A team from the University of Calgary, in Canada, has managed to create a new software solution that can detect breast cancer at very early stage, even before the development of a tumor. The solution was created by engineers from the university's Schulich School of Engineering, along with radiologist Dr. Leo Desautels.
The team reviewed 106 mammograms from women who later on developed breast cancer. However, these women received a clean bill of health when they underwent initial screening. The new software solution was used to check those mammograms once again. The researchers managed to determine suspicious lesions that did not appear when the mammograms were reviewed in the first time.
On average, these lesions were detected 15 months before tumors or other cancer signs were identified clinically. Raj Rangayyan, the lead author in the research, commented "There is cancer there, but no tumor yet" adding "There is no mass or lump. . . . What we are identifying is what we call 'architectural distortions.' "
Dr. Rangayyan said that in normal breast, the tissues, blood vessels, and lymph ducts are all converging towards the nipple. However, when cancer is developing changes start to take place. For example, some breast tissues get pushed and pulled in other directions, forming what is called "architectural distortions" that appear on mammograms.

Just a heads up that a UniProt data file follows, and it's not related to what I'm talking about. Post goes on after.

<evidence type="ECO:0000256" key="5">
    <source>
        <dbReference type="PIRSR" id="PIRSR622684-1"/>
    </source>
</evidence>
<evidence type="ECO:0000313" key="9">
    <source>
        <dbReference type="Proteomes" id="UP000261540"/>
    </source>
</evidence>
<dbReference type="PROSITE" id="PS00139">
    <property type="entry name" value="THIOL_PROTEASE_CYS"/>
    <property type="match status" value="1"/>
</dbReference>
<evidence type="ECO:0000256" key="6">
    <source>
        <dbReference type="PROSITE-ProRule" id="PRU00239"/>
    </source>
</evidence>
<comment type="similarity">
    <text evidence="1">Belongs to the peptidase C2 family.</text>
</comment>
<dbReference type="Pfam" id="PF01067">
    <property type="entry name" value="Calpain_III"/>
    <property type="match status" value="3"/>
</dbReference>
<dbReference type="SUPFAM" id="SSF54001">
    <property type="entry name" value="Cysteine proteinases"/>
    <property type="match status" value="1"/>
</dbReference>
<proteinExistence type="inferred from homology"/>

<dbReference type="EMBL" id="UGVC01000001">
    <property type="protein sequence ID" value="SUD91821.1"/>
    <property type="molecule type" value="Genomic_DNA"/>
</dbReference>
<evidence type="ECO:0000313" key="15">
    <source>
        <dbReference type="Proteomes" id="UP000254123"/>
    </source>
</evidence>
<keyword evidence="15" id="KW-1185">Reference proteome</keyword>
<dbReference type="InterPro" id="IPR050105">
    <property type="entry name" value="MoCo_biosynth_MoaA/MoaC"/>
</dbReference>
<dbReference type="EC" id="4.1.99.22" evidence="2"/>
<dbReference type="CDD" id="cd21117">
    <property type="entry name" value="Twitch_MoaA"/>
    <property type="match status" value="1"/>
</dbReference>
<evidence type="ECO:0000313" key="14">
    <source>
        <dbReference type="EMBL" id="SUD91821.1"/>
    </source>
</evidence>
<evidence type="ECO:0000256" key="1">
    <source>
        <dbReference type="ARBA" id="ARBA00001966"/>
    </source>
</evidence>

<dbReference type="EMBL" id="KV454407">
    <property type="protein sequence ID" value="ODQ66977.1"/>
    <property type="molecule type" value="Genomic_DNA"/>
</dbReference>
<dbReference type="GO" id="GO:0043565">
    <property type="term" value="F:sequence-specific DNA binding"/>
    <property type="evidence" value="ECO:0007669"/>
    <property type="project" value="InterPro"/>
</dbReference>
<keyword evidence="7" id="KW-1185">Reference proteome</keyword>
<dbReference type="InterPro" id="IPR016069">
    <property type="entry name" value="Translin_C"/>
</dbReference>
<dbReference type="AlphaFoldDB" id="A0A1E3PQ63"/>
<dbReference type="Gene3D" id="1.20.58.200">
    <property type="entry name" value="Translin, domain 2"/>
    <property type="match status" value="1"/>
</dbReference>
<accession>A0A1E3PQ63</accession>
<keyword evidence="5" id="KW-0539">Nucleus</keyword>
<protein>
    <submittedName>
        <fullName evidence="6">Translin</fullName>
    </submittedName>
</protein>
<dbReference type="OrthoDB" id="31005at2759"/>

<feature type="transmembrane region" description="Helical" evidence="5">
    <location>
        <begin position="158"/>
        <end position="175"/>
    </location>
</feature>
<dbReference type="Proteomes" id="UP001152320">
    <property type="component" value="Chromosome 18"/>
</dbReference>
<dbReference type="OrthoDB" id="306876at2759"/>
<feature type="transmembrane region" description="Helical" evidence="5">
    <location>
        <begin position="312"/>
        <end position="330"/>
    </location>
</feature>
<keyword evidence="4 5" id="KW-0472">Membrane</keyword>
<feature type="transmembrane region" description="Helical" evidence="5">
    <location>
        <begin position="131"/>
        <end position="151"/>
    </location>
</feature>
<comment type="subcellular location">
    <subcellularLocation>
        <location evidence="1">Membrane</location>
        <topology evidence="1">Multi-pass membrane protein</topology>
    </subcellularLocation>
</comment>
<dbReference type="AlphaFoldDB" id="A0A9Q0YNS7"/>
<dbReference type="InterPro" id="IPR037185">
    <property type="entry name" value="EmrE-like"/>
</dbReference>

The problem with distortions is that they cannot be detected easily even by an experienced radiologist using the naked eye. Moreover, these distortions can be serious as a previous study indicated that 12-45% of misdiagnosed breast cancers are due to inability to identify architectural distortions.
Dr. Steven Narod, a professor at the University of Toronto's Women's College Research Institute and a Tier One Canada Research Chair in Breast Cancer, said that the new solution is offering a new option against breast cancer.
He explained "We can switch to another screening method like an MRI, and the problem there is they're very expensive, or we can improve the quality of the mammogram itself through more advance screening techniques," He added "Or we can get computers to read the mammograms better than the human eye . . . So I think what they're doing here is very interesting and exciting."